The beginning of November means there is still time to add winter color for you and berries for the birds to your landscape. You can add or transplant trees, shrubs and hardy vines in the landscape as long as the ground is not frozen.
Last week’s column was controversial as it suggested we stop putting out bird seed but instead provide plants to feed the birds. Bird seed encourages rats, squirrels, weeds and nuisance birds, such as starlings and pigeons, and bird feeders can spread disease. The Audubon Society does not ban feeding birds, but does have this information about keeping wild birds healthy on their website:
“Bringing birds together like we do at feeders and bird baths is unnatural, and increases the chances for them to spread disease or for waste to accumulate and breed diseases.”
The Audubon Society also suggests spreading feeders and baths out so that there are several sources of food and water in different parts of the yard to reduce competition and the concentration of birds. It is also important to keep feeders clean should you offer seed or suet. Remove old seed and bird waste and disinfect bird baths and feeders with a weak bleach solution.
Never miss a local story.
Here are some of the trees and shrubs that will provide a natural food source for the birds this winter.
Maple trees (Acer Family): used by finches, nuthatches, warblers, wood peckers.
Not only do maples add fall and summer color, but they also attract insects that will feed the birds all year-round. In our climate, both the smaller leaf maples such as the Japanese maples and the larger leaf maples such as the spectacular Sunset maple will thrive despite hosting a population of aphid, borers or beetles that are natural protein sources for birds. Maple trees also offer seeds, nesting sites and nest building material.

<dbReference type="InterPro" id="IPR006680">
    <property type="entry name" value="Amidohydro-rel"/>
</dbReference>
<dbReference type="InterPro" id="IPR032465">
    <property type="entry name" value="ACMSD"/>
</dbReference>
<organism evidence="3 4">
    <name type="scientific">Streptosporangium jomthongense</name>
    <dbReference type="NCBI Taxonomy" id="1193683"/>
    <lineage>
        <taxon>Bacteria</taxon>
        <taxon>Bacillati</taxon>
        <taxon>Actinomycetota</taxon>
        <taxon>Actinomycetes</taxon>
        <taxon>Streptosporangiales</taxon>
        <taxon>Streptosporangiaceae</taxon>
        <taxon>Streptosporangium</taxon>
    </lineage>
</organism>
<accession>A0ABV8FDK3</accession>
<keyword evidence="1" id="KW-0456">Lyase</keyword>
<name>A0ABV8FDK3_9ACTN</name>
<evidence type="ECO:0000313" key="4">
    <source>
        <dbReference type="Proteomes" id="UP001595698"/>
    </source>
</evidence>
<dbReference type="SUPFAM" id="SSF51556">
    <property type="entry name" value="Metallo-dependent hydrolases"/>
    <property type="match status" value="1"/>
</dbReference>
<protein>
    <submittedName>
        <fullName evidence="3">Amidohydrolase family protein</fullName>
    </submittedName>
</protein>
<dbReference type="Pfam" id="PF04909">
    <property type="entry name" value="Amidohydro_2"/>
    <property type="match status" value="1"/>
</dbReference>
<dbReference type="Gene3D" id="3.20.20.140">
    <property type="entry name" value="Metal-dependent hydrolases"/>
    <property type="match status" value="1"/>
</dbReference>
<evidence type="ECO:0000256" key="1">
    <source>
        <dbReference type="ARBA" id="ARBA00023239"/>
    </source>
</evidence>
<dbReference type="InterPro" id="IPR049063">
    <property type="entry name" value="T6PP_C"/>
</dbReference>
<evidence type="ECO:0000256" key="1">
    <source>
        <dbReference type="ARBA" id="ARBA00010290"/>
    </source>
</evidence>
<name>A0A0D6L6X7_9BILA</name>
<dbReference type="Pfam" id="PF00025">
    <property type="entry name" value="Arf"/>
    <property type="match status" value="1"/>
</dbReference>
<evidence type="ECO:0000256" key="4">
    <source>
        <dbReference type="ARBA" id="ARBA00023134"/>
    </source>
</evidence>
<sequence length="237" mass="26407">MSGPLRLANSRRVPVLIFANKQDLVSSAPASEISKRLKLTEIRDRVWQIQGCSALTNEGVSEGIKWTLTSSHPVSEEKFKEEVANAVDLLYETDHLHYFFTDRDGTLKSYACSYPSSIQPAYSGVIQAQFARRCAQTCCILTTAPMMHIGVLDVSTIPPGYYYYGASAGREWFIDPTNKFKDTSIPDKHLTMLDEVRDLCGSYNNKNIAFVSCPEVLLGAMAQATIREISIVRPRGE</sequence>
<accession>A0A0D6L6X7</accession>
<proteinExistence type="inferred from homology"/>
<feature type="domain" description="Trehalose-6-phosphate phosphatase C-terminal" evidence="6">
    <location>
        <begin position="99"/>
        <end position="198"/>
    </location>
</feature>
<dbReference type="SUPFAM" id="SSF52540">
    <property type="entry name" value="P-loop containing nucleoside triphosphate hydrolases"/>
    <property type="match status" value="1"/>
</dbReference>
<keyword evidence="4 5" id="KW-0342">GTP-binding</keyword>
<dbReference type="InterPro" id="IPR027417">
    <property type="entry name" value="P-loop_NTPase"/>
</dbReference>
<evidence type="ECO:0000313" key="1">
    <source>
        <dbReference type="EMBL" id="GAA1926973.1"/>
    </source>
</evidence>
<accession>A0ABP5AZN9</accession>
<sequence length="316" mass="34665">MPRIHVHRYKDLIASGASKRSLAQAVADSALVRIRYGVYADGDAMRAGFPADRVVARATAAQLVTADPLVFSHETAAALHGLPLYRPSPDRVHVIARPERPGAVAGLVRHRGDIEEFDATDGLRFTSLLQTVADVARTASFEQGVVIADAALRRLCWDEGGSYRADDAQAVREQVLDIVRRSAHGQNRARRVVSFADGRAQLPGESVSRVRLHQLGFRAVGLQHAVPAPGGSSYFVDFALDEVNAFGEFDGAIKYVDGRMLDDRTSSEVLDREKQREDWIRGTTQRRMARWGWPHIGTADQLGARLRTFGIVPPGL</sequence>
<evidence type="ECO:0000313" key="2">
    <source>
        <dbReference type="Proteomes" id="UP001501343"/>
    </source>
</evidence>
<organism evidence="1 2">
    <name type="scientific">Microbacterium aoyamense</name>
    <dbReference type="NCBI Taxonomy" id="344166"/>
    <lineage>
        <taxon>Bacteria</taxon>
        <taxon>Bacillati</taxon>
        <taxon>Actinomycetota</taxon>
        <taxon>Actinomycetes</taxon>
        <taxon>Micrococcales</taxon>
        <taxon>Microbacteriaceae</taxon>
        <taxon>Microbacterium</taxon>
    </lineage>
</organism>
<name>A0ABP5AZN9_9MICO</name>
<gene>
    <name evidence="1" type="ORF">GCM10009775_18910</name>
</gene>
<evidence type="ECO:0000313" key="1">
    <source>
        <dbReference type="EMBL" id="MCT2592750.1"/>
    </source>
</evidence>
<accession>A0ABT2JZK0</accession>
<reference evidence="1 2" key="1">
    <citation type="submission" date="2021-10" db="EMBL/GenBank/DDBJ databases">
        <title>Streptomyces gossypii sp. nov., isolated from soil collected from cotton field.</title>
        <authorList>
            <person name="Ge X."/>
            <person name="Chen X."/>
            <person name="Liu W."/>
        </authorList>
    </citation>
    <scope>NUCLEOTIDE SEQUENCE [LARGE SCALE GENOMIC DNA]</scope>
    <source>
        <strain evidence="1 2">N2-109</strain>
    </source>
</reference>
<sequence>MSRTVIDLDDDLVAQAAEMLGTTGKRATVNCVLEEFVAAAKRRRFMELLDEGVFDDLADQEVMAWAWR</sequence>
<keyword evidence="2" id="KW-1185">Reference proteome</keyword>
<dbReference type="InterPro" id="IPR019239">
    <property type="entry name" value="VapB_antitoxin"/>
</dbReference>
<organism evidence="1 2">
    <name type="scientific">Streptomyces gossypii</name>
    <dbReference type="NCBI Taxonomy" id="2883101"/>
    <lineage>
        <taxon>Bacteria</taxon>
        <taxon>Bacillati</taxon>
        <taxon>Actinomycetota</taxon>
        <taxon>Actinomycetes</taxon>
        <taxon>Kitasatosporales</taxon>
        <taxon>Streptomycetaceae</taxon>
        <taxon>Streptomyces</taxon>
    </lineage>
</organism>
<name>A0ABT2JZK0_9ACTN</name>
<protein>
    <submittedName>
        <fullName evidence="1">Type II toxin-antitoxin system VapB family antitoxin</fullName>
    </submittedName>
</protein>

Oregon grape (Mahonia): used by cedar waxwing, robins, towhees.
This native plant is now easy to find at local nurseries and there are several new varieties with larger blooms and more robust growth. Oregon grape is an excellent evergreen for dry shade and the holly-like leaves offer a safe winter haven for birds while the berries provide nourishment.
Snowberry (Symphoricarpos): used by cedar waxwings, grosbeaks, robins, thrushes, towhees.
Showy white berries stand out on the bare branches all winter long and this native plant thrives on rainfall alone, making it a great choice for a landscape without a sprinkler system. The fruit is not as tasty as other options, so the birds will save this meal until the dead of winter when not much else is hanging around. Snowberry has small spring blossoms that provide nectar for hummingbirds.
Honeysuckle (Lonicera): used by chickadees, finches, robins, cat birds and thrushes.
Evergreen and deciduous versions of the honeysuckle vine are of great value to the birds that use their flowers, fruit and insects. Honeysuckle also provides winter shelter amidst the tangle of the vining limbs. The fragrant summer flowers will attract hummingbirds while the winter and fall berries feed small birds all winter.
Viburnums: used by cardinals, grosbeaks, robins, sparrows, thrushes and towhees.
Viburnums are a wide-ranging family of shrubs that come in evergreen and deciduous forms, and they love to grow in the naturally acidic soil and wet winter weather of Western Washington. All but the snowball type of viburnum will provide winter berries and the evergreen viburnums offer dense foliage for winter shelter. Viburnums also host insects in the spring and summer to provide more bird food – plus they are attractive shrubs that come in many different forms and varieties.